In No Way Memorable is the story of a man who, in a fit of road rage, discovers that the immoral actions he does make people forget him completely. For example, Phil (our hero?) is being harassed in a bar, stands up, and punches his aggressor in the face. Phil steps outside for a moment, comes back in, and the bartender has completely forgotten everything that happened. The story is original, but the first issue feels fairly short. However light the issue might be, it holds my favorite line from any of these books. “That face isn’t going to punch itself.” In No Way Memorable is an add to the “maybe” pile. Hopefully issue two has a little more depth to it. Scott Hedlund’s art is good enough that it could be found at any of the major companies


Only Human9c6a8549a9d116fdaa101275df642a5b

Writer: Joseph A. Michael

Artist: Daniel P. Gorman

Only Human feels jumbled and chaotic, but this is by design. Only Human deals heavily with the dreams of its two main characters. While they are slipping in and out of consciousness, however, something has taken hold of the other citizens in their town. That something involves Gretta Ried, wealthy CEO, and part-time baddie. As to what exactly is going on, well, that’s a bit confusing. The story should become clearer with further reading, one hopes. In the meantime, the art is professional quality, and there are no real flaws with the book, at all. Simply put, Only Human may just need another issue or two to stand out from the pack.


Hero By Nightimgres

Publisher: Platinum Studios

Writer: DJ Coffman

Artist: Jason Embury

Hero By Night is interesting. The story takes place in the present, but is accompanied by a free web-comic that takes place in the 40’s and 50’s. In the present, Jack King (whose name makes my inner child snicker a little bit) has found the lair of pulp-era crime-fighter, Hero By Night. So, Jack does what anyone would do: he tries to sell the ancient accoutrements on eBay. This alerts the Hero’s old villains, who are anxious at a little revenge. They track Jack and kidnap his special lady friend in an attempt to force him into turning over Hero’s old journals and ring. After some encouragement from sandwich shop owner RT, Jack dons the power ring and costume to run off and rescue the damsel. Jack is one of the more relatable characters to appear in a comic. He doesn’t want to be a hero, he just wants to make some easy cash. The comic has some chuckle-worthy moments and is an incredibly fun read. The art is soft and smooth, giving the book that web-comic feel.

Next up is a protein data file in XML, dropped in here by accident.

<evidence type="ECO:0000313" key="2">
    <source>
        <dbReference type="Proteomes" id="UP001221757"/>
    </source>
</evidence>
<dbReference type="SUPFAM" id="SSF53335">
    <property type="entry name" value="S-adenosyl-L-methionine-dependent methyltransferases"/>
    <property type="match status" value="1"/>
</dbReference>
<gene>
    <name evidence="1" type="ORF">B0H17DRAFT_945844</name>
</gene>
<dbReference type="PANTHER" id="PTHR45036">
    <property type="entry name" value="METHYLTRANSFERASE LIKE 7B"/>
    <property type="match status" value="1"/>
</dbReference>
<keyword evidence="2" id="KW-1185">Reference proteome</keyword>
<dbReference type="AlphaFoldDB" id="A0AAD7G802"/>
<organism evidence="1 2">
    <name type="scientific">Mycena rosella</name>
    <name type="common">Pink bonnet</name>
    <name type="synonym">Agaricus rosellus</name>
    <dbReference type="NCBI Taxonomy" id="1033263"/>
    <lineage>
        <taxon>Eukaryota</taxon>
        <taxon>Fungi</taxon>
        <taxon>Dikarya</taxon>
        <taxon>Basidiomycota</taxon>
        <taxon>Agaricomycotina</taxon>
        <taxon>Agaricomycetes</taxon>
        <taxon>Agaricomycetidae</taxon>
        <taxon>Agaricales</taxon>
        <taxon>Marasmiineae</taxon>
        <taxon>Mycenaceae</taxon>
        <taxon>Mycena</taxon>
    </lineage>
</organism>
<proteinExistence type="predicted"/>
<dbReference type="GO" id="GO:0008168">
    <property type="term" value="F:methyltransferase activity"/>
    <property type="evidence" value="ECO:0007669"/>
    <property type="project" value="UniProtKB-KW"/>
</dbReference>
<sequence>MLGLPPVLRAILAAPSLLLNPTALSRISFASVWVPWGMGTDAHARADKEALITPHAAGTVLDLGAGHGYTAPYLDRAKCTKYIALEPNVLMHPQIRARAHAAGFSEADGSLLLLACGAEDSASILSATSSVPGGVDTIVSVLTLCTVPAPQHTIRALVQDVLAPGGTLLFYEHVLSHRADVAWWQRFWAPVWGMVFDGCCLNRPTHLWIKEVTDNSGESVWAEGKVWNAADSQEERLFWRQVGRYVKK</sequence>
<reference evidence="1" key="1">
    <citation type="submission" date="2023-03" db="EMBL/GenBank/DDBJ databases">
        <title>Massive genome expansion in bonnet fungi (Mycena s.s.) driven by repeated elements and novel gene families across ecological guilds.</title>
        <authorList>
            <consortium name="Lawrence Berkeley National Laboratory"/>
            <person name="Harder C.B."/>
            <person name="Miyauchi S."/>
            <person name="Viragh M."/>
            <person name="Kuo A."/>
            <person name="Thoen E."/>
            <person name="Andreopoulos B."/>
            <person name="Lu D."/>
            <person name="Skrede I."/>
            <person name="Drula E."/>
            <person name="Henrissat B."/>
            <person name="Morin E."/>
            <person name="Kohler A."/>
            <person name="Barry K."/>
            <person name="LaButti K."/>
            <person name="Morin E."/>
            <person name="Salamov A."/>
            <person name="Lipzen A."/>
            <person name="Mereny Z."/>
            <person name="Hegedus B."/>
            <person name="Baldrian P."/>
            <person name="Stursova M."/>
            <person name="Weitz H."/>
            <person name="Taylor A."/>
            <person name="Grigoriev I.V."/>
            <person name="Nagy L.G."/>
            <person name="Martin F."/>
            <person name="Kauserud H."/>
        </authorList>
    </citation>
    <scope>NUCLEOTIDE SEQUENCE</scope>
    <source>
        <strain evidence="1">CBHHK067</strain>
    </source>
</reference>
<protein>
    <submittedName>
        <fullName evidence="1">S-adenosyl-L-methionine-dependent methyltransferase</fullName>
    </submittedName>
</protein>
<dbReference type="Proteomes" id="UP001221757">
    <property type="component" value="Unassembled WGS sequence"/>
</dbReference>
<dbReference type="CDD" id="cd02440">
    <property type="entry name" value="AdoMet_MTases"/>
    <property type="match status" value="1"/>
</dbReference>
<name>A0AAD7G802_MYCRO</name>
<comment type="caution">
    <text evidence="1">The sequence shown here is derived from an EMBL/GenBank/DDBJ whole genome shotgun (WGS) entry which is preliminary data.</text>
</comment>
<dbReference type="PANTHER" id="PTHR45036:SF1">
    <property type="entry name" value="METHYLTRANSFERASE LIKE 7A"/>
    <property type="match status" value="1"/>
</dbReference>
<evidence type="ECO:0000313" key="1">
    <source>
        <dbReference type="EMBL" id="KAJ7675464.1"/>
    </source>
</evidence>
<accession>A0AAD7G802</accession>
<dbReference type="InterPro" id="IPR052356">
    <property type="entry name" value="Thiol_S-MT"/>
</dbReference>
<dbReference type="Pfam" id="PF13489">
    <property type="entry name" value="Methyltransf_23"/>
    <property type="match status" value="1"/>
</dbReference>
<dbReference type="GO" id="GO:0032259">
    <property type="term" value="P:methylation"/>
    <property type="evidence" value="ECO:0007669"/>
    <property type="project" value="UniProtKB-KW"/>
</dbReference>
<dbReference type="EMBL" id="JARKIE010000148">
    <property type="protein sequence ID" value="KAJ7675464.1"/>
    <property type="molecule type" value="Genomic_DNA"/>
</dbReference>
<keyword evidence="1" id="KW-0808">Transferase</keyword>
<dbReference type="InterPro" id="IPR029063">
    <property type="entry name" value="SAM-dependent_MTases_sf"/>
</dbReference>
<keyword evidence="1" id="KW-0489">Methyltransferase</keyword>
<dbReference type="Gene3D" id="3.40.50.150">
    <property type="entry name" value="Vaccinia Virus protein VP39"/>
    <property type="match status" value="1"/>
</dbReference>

Publisher: Drumfish Productions

Writer: Rich Bernatovech

Artist: Teyo

Bugged was certainly different. The story centers on young, dorky Felix Herbert. One day, Felix finds himself face to exoskeleton with a talking roach named Bob. Bob tells Felix that he has a special gift, and that is why Bob was drawn to him. Bob tells Felix that he has the ability to see people’s past sins and because of this, it is his duty to exact justice on these people. Felix begins murdering these sinners which eventually gives him the confidence to stand up to his bullies, and ask out the pretty girl at work. It all comes crashing down, though, when Felix starts having visions while on his date. Needless to say, things do not end well for Felix Herbert. Bernatovech create an interestingly dark story in comparison to his other work, while Teyo’s artwork has a distinctly 80’s feel to it.



I would also like to add that Jeff Lonnett, while not published in a comic, is an incredible artist. Lonnett, an art teacher, was on-hand selling prints of his work. The superhero prints were done mostly in the style of old ads, and simply looked fantastic. Lonnett also creates pin-up art style sculptures out of thinly carved wood. His work was very impressive, and I recommend you check him out at